What Devapriya has failed to comprehend is all those officers at the PDD and the front office are capable of passing information. Not only in this instance but in all other instances also, that is a fact. But nothing of the sort has been alleged before or after.

Devapriya is also oblivious to the fact that the requirement was only Rs. 13.5 billion and already some amount out of this requirement had been raised before the auction. The amount for which bids were called was only Rs. 1 billion. Why did Arjuna Mahendran request the PDD officials to accept Rs. 20 billion? Who had bid as one single company for Rs. 15 billion? (Rs. 13 billion has come from the BOC on behalf of the son-in-law’s company). 

All these events lead to one thing - that there was a need for extra funds created beyond the total amount requested by the Treasury for the March expenses and there was a primary dealer, only one, who knew about this requirement and that company submitted bids for Rs. 15 billion. Mr. Devapriya now you can do your homework to find out who has informed whom.

The fallacy of Devapriya’s ostensible defence is better exposed by examining what has transpired at the BOC dealer room (Treasury Department) just a few minutes before the closing time of the auction. BOC officials who gave evidence at the COPE inquiry have stated that Perpetual Treasuries persuaded them to submit bids to the value of Rs. 13 billion on their behalf at the last moment. When those at the BOC dealer room commented on the irrationality of the bid value the response was Avoth atha thamai. This information should be sufficient to enlighten Devapriya about the way in which Perpetual Treasuries, the company of the son-in-law of Arjuna Mahendran, has acted to lodge their last-minute desperate bid to frantically enter the fray. They appear to have known the circumstances better than any other primary dealer. The COI can now establish the veracity of the evidence given by the BOC vis-a-vis the employees of Perpetual Treasuries by examining the phone conversations between the relevant parties.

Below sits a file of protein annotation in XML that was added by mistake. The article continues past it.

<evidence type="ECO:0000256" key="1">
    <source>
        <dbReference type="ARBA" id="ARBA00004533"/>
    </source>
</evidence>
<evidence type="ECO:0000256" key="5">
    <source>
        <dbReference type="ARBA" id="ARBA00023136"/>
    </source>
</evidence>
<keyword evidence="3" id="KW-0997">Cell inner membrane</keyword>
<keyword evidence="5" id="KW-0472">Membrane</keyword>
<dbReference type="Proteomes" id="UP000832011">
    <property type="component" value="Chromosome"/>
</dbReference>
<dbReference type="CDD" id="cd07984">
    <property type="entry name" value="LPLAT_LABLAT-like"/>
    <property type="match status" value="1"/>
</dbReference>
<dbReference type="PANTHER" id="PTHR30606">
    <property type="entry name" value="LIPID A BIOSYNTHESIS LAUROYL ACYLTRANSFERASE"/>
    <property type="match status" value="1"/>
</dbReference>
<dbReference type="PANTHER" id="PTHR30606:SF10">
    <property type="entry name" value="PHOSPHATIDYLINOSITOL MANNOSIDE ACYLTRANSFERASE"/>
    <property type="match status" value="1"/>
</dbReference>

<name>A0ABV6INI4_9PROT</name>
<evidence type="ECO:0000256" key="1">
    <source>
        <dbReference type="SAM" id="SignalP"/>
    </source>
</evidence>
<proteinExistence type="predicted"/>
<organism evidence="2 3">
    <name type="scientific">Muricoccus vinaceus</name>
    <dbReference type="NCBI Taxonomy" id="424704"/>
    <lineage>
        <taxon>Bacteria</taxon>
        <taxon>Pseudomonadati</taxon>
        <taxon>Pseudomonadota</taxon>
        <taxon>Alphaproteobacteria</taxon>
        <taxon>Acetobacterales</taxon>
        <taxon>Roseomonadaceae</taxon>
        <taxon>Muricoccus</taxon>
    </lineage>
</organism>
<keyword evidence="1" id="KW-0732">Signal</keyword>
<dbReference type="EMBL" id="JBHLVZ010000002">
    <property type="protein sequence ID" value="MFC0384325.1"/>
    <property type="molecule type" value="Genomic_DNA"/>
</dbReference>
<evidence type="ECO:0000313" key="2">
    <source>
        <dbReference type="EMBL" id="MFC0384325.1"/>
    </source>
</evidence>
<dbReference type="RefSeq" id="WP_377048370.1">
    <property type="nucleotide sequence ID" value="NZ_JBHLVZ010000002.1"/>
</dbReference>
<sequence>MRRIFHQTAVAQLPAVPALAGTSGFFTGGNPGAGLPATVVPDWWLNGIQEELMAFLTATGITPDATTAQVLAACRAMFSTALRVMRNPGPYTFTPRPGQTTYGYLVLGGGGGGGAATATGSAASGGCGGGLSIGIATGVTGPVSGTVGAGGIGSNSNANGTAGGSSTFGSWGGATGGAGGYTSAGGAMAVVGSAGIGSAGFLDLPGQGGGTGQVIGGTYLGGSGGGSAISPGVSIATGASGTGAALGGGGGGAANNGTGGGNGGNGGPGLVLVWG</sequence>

Devappriya goes on stating further in his article as follows:

“Recovery of losses by the Government if any from the related parties” and he says that the word ‘if’ is significant. Devapriya’s article is based on the AG’s letter to Parliament. In the letter we have seen, the one which was tabled in Parliament, we fail to see any such reference by the AG. So from where did these ‘ifs’ and ‘buts’ come?

He also misquotes the AG’s letter in another instance. He has stated the “Auditor General’s Department, with the assistance of an independent expert or experts whose evidence can be relied upon in a court of law, in calculating the alleged loss.”

The AG does not refer to any “alleged loss” in his letter as quoted above. The section “in calculating the alleged loss” is something imported into the letter by Devapriya. Only he and his advisers will know why he has done so.

This is an important public issue. The President of the country has considered it appropriate to investigate the matter under a COI. Therefore when articles are contributed for public consumption one has to bear in mind to remain within the realms of truth and nothing but the truth however non-palatable it is due to vested interests.